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Racheli works in Arad selling candies and gifts -- and Purim mishloach manot -- at Effie Zol. March 6, 2023

Israeli children nationwide entered their classrooms on Sunday and Monday with an amazing range of colorful costumes in anticipation of the Jewish holiday of Purim, which started Monday evening.

Purim mishloach manot food packages for sale in the center of Arad on March 6, 2023

In the northern Negev town of Arad, perched on a ridge above the southern end of the Dead Sea, storekeepers also got into the spirit of the holiday.


Effie of “Effie Zol” and his worker, Racheli, were dressed to the nines for the occasion, bringing delight to young customers.

From the north to the south, laughing, smiling children trooped into schools in every village, town and city in the country, most of them to the sound of cheerful Purim songs piped through the buildings’ speaker system.

Jewish Israelis from “Asa Hil” school dressed up in costumes as they take part in the Adloyada Parade for Purim in the Jewish town of Efrat, on March 5, 2023.

In many cases, the children came bearing gifts, kid-sized versions of the traditional mishloach manot food packages gifted by Jews to each other to celebrate the ancient holiday.

Israelis dressed up in costumes for the Jewish holiday of Purim, at a school in Katzrin, Golan Heights, on March 5, 2023.

Purim dates back to the 5th Century BCE that marks the rescue of the Jewish People from the Persian Viceroy of the time, Haman, by Queen Esther and her cousin Mordechai. Haman issued a decree ordering the annihilation of Jewish men, women and children throughout the Persian Empire; the order was countermanded by King Ahashuerus once it was revealed by his Jewish Queen, Esther.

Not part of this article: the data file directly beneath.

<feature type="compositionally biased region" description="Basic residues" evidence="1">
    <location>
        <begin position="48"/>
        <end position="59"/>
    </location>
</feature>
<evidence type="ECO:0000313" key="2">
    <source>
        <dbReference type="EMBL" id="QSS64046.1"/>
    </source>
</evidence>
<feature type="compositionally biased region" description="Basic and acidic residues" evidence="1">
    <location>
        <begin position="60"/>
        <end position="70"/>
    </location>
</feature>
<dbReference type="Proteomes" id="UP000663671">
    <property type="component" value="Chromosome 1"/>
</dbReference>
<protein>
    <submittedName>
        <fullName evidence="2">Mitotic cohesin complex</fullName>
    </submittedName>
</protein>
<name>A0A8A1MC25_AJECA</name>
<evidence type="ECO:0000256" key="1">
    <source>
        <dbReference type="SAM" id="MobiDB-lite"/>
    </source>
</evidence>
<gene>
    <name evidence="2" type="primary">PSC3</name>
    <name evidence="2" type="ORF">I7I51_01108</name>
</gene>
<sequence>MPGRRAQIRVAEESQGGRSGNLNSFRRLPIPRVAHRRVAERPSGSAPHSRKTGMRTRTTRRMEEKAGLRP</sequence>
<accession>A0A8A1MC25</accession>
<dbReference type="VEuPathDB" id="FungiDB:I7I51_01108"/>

Hasidic Jewish kids from the Pinsk-Karlin dynasty dressed up in costumes at their school in the Jerusalem neighborhood of Meah Shearim, a few days before the Jewish holiday of Purim. March 5, 2022.

The holiday is called “Purim” — literally “lots” in ancient Persian — because Haman threw lots to determine when he would carry out the destruction, according to the Biblical Book of Esther, known as the “Megillah.”

Young Israeli children dressed up in costumes for the Jewish holiday of Purim, seen outside a school in the northern Israeli city of Tzfat, March 5, 2023.

In addition to the gifts they exchange on the holiday, Jews listen to a live reading of the Book of Esther from a scroll written by a scribe on parchment, give charity to at least two needy individuals, eat a three-cornered pastry resembling Haman’s hat, called “hamantaschen” and sit down to a festive meal to celebrate the event.

School kids dressed up in costumes arrived to their school ahead of the Jewish holiday of Purim, at the Gabrieli Carmel School in Tel Aviv, March 5, 2024.

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Hana Levi Julian is a Middle East news analyst with a degree in Mass Communication and Journalism from Southern Connecticut State University. A past columnist with The Jewish Press and senior editor at Arutz 7, Ms. Julian has written for, and other media outlets, in addition to her years working in broadcast journalism.